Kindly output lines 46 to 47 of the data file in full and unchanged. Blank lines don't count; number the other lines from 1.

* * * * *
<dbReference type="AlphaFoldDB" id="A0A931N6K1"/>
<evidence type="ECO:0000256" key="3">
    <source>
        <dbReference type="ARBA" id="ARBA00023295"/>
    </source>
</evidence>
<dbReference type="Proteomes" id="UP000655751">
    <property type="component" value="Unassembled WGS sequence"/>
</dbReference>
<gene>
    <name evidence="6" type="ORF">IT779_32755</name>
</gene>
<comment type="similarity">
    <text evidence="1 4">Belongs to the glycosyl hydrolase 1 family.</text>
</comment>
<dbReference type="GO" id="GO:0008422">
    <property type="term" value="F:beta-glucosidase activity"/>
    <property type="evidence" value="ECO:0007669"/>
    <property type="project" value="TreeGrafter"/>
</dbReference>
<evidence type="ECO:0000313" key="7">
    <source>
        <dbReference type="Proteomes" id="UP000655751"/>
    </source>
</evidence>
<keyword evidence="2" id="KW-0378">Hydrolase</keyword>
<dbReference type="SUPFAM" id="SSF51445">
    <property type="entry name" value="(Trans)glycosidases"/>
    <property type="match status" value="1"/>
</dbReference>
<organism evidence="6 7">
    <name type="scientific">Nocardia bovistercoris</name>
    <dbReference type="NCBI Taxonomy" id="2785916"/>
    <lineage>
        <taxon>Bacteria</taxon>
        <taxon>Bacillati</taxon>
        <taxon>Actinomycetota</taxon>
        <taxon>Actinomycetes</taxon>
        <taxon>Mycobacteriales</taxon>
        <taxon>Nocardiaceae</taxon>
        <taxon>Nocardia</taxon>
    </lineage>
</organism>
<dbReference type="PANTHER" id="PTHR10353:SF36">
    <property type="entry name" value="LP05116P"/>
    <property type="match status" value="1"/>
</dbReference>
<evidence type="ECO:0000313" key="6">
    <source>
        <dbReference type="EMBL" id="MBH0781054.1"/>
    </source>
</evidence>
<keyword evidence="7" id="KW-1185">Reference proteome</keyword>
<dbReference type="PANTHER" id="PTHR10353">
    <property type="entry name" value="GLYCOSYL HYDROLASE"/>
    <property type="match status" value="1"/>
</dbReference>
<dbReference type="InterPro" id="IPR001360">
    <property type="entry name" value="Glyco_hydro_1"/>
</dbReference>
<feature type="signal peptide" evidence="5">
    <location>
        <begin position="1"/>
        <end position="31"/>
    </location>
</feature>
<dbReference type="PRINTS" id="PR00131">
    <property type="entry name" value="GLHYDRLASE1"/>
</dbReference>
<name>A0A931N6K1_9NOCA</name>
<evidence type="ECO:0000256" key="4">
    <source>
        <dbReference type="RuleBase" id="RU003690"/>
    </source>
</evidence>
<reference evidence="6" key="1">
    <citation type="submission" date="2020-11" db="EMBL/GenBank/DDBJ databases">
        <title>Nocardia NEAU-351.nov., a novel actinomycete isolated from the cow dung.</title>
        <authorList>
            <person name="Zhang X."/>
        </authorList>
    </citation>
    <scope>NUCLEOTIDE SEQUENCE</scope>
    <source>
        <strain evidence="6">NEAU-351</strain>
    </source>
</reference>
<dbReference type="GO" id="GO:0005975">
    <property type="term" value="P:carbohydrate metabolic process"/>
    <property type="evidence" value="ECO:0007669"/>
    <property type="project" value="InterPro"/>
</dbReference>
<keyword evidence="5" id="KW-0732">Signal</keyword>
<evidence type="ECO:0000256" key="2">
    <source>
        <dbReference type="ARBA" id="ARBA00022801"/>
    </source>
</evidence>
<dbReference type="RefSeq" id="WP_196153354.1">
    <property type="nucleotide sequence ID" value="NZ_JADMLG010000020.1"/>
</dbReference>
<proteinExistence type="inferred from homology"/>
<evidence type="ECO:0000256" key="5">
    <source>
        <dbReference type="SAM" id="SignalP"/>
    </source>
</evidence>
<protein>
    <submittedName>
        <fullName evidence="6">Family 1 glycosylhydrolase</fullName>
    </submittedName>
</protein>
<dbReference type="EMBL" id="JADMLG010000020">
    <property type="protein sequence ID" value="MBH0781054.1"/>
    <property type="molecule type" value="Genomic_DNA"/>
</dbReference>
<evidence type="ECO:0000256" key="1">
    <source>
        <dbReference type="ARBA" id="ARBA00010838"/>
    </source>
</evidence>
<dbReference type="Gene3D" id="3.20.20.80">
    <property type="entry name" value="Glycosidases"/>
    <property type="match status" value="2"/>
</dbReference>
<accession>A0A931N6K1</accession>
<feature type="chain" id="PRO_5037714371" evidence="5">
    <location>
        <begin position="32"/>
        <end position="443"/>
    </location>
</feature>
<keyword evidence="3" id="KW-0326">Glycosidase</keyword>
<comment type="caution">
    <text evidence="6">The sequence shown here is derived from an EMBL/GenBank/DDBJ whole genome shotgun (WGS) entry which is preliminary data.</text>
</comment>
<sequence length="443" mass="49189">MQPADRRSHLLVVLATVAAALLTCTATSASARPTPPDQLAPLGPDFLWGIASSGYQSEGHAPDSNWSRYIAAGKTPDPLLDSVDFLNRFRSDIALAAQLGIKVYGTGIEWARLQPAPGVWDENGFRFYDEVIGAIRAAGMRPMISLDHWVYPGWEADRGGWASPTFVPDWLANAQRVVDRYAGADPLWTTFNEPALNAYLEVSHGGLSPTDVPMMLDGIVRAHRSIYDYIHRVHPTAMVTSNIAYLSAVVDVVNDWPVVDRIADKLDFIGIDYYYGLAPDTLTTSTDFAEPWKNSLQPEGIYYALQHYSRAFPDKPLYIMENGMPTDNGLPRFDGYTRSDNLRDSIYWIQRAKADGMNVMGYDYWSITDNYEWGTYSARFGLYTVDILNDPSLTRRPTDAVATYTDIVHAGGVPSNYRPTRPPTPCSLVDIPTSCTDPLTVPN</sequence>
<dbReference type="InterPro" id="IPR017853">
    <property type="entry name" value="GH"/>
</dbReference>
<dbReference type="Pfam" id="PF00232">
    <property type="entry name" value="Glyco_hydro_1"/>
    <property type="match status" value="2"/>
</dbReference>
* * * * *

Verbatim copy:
    <property type="match status" value="1"/>
</dbReference>